Centuries before the Middle East was discovered to be in the middle and to the east of somewhere else, turmoil had already been part of its way of life. We’re talking thousands of years of fighting. It’s a wonder there are any buildings left intact. Actually, it’s a wonder any buildings were able to be built in the first place. Anyone in or out of Congress who thinks that this culture of aggression and revenge is going to come to an end anytime soon is as out of touch with reality as the Kardashians. No amount of military or “advisory personnel” intervention is going to change that.
I’m not being political here. I’m just saying that it’s going to take more than brute force, sanctions or diplomacy to bring peace to that part of the world. It’s going to take a sense of humor.
Say what they will about the United States, historically war-torn nations are different from us—while we take things seriously, we also have the ability to laugh at ourselves. They don’t. How many Iranian comedians are there? Is there a Syrian Comedy Central?
That, my friends, is a monumental and important difference.
Those who take themselves so seriously are too easily offended. Their hair-trigger reaction to the slightest slight sets them off like a beehive that’s been hit by a rock. They go from zero to 60 in no time flat and thousands of innocent lives can suddenly hang in the balance. Talk about being wound too tightly.
There are, of course, truly threatening remarks made and offensive actions taken, but a sense of humor can help put it all in perspective and weed out the real from the surreal and the obviously stupid. If we acted like many uptight, oppressive countries and splinter groups (of which we have more than our fair share), late night television, The Daily Show and the newly-missed Colbert Report would never have dawned and been so influential. And be right on the mark. We have learned to laugh at ourselves without anybody being killed.
Speaking of uptight, oppressive countries, the North Koreans mistakenly think that since they have successfully “forced” Sony Pictures to pull the comedy film “The Interview” from distribution, that they’ve won the fight. They’re wrong. Sony couldn’t have asked for better publicity. Cynical as I am, I even thought that this was a stunt Sony concocted to drum up business for the film. By making threats to our life, liberty, and pursuit of laughter, I predict that what the North Koreans did will have the exact opposite effect than what was intended. Whether it’s via movie theaters, BitTorrent’s Bundle program, or some other money-making distribution channel, if it’s good, “The Interview” will hit box office platinum.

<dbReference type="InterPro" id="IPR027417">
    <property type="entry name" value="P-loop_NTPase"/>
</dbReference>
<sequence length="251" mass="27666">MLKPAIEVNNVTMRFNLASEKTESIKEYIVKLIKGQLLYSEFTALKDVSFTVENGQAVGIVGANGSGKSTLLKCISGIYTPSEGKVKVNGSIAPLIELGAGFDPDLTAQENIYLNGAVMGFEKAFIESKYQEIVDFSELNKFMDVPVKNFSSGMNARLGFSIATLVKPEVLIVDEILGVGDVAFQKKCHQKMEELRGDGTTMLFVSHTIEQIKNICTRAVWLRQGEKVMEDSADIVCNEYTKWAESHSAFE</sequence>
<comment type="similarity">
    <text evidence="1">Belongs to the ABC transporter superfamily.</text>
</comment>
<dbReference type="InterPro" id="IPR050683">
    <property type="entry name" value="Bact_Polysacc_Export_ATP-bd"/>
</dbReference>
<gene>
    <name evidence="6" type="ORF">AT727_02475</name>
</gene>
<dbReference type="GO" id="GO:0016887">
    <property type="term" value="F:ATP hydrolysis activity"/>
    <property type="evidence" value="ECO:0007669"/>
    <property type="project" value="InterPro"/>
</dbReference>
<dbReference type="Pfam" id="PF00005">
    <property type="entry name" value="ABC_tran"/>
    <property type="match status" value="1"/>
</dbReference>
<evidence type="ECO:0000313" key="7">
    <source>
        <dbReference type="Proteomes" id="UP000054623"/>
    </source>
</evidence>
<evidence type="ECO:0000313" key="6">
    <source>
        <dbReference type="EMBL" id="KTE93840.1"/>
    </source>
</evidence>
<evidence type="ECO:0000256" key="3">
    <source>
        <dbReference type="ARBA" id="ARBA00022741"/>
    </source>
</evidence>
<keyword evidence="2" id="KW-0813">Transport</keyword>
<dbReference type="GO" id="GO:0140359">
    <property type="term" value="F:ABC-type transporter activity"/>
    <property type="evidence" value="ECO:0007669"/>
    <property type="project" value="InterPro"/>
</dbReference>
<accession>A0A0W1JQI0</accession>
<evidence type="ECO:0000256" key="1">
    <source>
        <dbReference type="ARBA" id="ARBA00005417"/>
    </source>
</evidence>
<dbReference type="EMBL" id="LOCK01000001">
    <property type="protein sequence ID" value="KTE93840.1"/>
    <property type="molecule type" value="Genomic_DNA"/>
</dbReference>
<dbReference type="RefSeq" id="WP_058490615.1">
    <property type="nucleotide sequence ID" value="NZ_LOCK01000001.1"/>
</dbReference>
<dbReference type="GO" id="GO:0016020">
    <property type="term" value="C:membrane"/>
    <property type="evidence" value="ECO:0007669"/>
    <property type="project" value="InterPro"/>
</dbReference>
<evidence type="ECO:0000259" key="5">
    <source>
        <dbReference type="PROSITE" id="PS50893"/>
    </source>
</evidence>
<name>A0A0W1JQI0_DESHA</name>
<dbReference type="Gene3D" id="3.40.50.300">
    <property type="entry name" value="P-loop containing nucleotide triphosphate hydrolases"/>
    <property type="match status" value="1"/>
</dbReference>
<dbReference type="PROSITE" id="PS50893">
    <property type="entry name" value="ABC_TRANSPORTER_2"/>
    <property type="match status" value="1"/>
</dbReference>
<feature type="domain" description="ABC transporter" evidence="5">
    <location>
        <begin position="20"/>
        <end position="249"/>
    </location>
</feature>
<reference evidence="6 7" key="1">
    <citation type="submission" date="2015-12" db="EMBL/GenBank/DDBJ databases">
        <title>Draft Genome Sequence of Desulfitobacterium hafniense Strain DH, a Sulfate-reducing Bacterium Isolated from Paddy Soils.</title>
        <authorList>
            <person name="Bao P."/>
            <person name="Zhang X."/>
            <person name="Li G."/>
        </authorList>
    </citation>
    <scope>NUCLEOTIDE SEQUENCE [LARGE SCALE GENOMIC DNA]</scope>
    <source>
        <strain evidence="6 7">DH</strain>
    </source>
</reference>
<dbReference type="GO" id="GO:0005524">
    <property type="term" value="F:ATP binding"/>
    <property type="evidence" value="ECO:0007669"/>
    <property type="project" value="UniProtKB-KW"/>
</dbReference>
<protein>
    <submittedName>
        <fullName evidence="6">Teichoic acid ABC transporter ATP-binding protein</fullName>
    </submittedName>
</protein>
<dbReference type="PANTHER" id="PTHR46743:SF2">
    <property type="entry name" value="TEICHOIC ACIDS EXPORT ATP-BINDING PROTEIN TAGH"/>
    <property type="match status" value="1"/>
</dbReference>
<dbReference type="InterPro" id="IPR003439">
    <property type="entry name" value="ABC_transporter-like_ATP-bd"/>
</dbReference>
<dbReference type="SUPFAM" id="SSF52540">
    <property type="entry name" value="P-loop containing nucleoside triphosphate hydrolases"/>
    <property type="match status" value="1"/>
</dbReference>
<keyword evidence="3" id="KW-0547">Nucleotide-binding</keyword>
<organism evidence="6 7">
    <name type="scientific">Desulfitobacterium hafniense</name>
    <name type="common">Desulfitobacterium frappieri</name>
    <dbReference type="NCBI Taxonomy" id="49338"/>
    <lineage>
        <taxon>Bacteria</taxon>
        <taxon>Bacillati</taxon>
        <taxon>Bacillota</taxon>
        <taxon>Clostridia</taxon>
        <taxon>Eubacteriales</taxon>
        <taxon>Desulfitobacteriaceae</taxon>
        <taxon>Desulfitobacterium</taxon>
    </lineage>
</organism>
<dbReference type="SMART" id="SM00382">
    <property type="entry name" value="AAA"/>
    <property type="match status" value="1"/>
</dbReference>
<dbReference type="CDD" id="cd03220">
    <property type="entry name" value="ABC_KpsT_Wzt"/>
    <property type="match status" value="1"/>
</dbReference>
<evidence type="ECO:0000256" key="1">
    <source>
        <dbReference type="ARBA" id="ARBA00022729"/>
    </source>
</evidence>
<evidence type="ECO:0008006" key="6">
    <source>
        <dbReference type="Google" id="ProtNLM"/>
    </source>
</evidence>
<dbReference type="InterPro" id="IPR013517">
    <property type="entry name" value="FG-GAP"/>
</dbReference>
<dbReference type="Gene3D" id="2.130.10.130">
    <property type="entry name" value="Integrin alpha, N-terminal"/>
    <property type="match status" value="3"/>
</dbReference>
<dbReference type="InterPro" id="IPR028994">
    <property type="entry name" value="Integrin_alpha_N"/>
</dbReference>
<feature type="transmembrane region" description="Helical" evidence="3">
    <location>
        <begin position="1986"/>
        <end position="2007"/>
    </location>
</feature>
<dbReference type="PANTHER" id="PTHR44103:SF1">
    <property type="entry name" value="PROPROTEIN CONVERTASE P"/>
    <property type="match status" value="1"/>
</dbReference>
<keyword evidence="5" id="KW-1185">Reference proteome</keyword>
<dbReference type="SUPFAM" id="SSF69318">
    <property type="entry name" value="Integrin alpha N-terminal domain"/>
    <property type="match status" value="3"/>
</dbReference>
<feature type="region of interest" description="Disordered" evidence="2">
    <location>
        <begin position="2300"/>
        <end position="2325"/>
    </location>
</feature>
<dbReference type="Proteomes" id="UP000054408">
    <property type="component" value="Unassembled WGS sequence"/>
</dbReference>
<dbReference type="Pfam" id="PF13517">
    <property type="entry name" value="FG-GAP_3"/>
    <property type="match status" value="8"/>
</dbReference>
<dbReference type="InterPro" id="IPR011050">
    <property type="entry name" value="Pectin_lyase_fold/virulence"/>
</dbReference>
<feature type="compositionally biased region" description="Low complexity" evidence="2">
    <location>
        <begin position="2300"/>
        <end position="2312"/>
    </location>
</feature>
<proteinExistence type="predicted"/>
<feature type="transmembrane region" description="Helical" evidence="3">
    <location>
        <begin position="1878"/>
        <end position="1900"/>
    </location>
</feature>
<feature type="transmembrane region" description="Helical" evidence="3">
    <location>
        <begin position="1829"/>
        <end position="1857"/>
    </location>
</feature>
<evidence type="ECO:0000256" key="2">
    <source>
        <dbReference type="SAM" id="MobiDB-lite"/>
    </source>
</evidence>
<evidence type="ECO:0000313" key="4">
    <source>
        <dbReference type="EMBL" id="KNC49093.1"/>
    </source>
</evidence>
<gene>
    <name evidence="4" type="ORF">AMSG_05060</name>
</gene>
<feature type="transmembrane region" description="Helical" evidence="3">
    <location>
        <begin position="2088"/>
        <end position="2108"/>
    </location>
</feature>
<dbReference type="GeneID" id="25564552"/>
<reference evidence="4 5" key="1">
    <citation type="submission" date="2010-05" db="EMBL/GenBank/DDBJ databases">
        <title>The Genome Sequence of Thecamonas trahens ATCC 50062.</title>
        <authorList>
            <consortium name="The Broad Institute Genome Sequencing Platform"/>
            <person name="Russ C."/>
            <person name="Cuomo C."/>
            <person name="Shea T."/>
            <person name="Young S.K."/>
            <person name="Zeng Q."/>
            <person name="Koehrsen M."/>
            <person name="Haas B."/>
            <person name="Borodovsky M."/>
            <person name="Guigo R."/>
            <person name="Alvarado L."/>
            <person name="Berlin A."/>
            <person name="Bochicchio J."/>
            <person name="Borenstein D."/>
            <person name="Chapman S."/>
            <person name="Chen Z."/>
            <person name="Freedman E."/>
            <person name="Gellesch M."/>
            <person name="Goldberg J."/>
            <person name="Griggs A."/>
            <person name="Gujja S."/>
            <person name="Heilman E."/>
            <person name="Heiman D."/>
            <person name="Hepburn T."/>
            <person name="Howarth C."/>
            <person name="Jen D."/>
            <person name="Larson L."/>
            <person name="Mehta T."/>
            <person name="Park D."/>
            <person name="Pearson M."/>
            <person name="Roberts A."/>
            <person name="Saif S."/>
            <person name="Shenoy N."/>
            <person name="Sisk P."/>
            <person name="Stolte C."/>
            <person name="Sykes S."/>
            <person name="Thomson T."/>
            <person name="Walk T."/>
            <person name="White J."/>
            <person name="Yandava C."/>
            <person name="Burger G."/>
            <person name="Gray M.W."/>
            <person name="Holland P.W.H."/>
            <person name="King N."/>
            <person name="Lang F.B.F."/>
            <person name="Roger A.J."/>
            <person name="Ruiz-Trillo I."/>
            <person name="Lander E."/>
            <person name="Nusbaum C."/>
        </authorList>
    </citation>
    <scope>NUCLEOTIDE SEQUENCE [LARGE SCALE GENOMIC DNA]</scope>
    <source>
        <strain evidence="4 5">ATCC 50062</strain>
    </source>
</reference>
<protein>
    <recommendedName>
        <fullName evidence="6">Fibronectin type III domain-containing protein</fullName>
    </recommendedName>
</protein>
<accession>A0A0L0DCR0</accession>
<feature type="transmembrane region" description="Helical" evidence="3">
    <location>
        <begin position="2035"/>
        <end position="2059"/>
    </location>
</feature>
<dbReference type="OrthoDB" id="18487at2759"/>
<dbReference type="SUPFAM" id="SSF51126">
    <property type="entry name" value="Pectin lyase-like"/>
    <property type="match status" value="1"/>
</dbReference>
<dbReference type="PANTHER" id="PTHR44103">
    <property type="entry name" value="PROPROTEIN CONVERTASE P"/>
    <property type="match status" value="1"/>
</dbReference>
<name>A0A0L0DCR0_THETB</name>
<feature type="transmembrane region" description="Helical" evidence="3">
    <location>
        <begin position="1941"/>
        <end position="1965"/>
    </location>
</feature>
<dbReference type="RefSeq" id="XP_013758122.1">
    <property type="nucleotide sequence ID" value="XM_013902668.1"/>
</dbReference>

What the North Koreans don’t realize is that making a big stink about a film, book, TV show, or what have you in America only creates a larger demand for whatever caused the stink in the first place. Take something away and we want it more. Sony’s reaction may be the end of the conversation in North Korea, but here it’s only the beginning. There are plenty of people who might never have heard of or cared about seeing “The Interview” even if it premiered on Christmas day as originally scheduled. Now, thanks to the North Koreans, everybody knows about the film and everybody wants to see it to find out what the hell ticked them off.
Don’t kid yourself. Sony is not going to sit idly by and not take advantage of the mushrooming world-wide audience. As soon as they figure out a way to safely and profitably show the film, they will. Not only am I sure they’re secretly working on deals right now, I’m also sure they’ve already sent Kim Jong Un a thank you note and two tickets to the Hollywood premier.
The one other factor that can help decrease the violence in and from hostile foreign countries is things. Cable, microwaves, nice condos and houses, new cars, wide screen TVs, DVRs, iPhones and iPads, air conditioning, swimming pools, tourism, vacations, rock ‘n roll. When you have nothing, you have nothing to lose. If you have “stuff,” it’s a whole different ballgame. Husband: “Honey, I’ve got to go fight the Americans. I may or may not come back alive.” Wife: “So you’re going to leave me with the mortgage, the cable bill, the payments for the new Land Rover you wanted and taking care of our six kids? You take one step outside this house and I’ll kill you myself.” In many countries, that’d be a death sentence for any woman to say. Here, in the United States, the more likely response from the husband would be, “Kidding, honey. Just kidding.”
So what’s the takeaway here? Teach our enemies to be self-effacing, and give them lots of stuff. Golf club memberships, trendy clothes, a state-of-the-art electrical grid, and lots of credit card debt. When you’re trying to maintain a lifestyle but have a collection agency on your tail, fighting is something you just don’t have time for.